Unless the U.S. and Europe can align on policy, regulation, and global collaboration, neither will be able to take a leadership role in advanced air mobility (AAM), according to the president of a leading UK-based eVTOL aircraft developer last week. Addressing the Honeywell Air Mobility Summit in Washington, D.C. on September 21, Vertical Aerospace’s Michael Cervenka said that Asia will instead emerge as the leader in the new aviation sector if Western regulators and industry work effectively together.
“The megatrend, the biggest market opportunities will be in Asia and that’s where we will end up putting our focus,” he said. Cervenka addressed comments made throughout the summit surrounding what was necessary to help make AAM a reality and how the U.S. can take a leadership role in those efforts.
Noting that he had been in the emerging eVTOL space for seven years, Cervenka said he has seen “this world go from hype” to a world where “people are no longer questioning, ‘Is this going to happen. Is it real?’” Now people are asking how can it be done safely, he said. “From our perspective, this is absolutely an ecosystem and a collaboration that is going to make it happen.”
As far as U.S leadership in the market, he noted that while it is a really important market, it represents about 20 percent of the forecast for future eVTOL vehicles. “So, if the U.S. wants to lead, it needs to take a really global perspective.”
Vertical, which is based in the UK city of Bristol, already has partners and prospective customers across the Americas, Europe, and Asia. “We are very focused on developing a world-class, piloted four-passenger eVTOL, but we’re doing it as part of an ecosystem,” he said, noting Honeywell was its first industrial partner.
“I strongly believe actually that this partnership between new startups and incumbents that have got all of those [research and development] pipelines, industrial capabilities, and certification capabilities is actually how we’re going to transform this industry,” he said, listing Rolls-Royce, Solvay, GKN, and Microsoft, among others, as partners.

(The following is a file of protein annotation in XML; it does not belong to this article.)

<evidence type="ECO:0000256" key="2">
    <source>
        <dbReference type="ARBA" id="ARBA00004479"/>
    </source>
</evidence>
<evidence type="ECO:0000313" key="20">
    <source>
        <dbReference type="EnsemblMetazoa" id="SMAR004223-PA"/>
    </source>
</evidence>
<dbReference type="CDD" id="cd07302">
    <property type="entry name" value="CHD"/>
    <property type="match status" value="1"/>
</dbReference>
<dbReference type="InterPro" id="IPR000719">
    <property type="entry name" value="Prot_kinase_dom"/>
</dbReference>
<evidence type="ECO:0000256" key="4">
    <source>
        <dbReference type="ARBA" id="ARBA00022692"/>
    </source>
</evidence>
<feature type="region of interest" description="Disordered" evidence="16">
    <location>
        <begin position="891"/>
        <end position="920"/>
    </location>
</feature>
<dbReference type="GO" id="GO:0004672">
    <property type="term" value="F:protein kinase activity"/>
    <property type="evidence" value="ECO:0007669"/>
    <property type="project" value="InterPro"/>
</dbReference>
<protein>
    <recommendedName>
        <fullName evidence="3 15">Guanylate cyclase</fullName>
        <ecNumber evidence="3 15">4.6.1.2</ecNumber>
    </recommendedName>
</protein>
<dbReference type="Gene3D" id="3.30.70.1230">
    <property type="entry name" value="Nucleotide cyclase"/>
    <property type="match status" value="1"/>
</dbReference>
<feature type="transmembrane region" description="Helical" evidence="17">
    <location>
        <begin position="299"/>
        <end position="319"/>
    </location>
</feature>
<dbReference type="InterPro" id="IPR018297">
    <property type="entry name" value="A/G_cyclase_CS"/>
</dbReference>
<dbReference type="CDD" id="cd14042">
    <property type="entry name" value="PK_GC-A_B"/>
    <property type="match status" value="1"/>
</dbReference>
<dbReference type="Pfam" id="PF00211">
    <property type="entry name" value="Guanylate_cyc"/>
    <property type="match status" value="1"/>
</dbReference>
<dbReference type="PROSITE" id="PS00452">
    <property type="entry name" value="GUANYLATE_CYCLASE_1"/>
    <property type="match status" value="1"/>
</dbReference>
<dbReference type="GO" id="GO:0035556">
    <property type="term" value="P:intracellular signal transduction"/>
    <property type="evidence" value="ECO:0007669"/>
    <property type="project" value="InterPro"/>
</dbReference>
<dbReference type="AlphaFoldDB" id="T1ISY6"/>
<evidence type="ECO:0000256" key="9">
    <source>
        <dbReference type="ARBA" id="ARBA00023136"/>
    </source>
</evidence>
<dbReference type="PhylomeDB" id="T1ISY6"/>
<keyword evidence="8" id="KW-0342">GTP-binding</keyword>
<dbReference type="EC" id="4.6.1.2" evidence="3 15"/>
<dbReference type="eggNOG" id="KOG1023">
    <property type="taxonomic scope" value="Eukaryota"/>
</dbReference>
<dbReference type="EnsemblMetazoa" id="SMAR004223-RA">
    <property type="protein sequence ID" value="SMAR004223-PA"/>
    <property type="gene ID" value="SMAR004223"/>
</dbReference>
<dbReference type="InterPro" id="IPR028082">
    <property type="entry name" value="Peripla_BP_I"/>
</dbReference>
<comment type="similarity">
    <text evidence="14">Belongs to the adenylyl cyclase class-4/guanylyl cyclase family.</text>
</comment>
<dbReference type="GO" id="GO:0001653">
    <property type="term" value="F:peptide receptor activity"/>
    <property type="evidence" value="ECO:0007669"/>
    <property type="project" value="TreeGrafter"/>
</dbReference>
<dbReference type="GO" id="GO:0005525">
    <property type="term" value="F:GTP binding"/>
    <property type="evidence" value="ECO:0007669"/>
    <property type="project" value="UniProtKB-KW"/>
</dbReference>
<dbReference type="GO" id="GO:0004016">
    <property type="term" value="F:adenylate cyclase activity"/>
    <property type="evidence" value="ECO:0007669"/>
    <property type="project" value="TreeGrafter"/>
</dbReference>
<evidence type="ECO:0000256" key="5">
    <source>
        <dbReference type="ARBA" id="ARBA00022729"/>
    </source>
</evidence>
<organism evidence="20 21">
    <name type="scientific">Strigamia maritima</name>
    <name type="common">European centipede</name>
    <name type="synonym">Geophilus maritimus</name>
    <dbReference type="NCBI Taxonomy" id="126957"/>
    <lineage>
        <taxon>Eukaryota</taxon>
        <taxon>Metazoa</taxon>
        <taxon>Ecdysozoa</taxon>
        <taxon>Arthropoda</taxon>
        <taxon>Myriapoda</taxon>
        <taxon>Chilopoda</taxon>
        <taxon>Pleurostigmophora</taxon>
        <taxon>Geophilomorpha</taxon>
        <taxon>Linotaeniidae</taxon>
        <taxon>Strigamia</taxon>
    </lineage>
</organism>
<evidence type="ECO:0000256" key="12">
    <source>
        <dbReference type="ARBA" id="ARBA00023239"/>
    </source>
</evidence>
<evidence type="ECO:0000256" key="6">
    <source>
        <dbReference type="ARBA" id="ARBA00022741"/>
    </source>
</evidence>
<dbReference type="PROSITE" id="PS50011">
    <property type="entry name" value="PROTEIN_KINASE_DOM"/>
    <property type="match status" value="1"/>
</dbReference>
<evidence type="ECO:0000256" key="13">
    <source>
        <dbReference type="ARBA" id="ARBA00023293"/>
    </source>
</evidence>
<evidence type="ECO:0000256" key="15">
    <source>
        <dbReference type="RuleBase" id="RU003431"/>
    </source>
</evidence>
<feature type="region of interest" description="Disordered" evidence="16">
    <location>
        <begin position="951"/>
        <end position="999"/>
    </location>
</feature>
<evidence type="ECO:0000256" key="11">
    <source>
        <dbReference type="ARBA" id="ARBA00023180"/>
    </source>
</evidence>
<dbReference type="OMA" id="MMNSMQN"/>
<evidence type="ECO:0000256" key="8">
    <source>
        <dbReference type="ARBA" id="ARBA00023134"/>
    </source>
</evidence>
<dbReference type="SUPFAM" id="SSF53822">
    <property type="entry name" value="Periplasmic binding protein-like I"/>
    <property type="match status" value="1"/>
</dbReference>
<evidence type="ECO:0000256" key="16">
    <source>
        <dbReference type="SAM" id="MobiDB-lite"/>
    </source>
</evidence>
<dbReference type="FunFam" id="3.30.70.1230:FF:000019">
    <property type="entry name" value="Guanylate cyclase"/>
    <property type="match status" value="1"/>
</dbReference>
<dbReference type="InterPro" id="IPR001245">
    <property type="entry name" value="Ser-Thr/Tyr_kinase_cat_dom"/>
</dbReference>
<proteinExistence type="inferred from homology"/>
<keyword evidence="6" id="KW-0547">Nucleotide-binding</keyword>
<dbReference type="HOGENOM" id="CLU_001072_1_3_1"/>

The company has reported sales agreements for about 1,400 of its VX4 aircraft, including to a large leasing company, airlines, and air tour operators, as well as business jet and helicopter operators. These sales have been in North and South America, Europe, and Asia. “It’s really a global opportunity.”
However, a concern is the alignment of regulation and policy, globally. Lessors care about the portability of their assets, making that alignment all the more important.
Pointing to EASA and the FAA, Cervenka said “it’s bizarre to me that we currently have a dislocation between those two organizations. They come from different philosophies, different principles, and different risk appetites. But if you are a leasing company, you care that you can sell the eVTOL to a U.S. and European operator.”
Earlier this year, the FAA indicated it is switching the basis for the type certification of new eVTOL aircraft from a framework based on existing Part 23 rules to a new “special class” under 21.7b regulations. While manufacturers appear reassured that the actual technical requirements do not mark a significant deviation from those previously agreed with the U.S. agency, there is concern over new operational and training standards.
On the other side of the Atlantic, EASA is working with manufacturers on the basis of its Part-23-based Special Conditions VTOL requirements. In June 2017, the UK Civil Aviation Authority confirmed that it will accept EASA’s approach to type certification, despite having left the European agency as part of the Brexit process that took the country out of the European Union. Three months earlier, in March, the British regulator announced that it will collaborate with the FAA over the eVTOL certification process.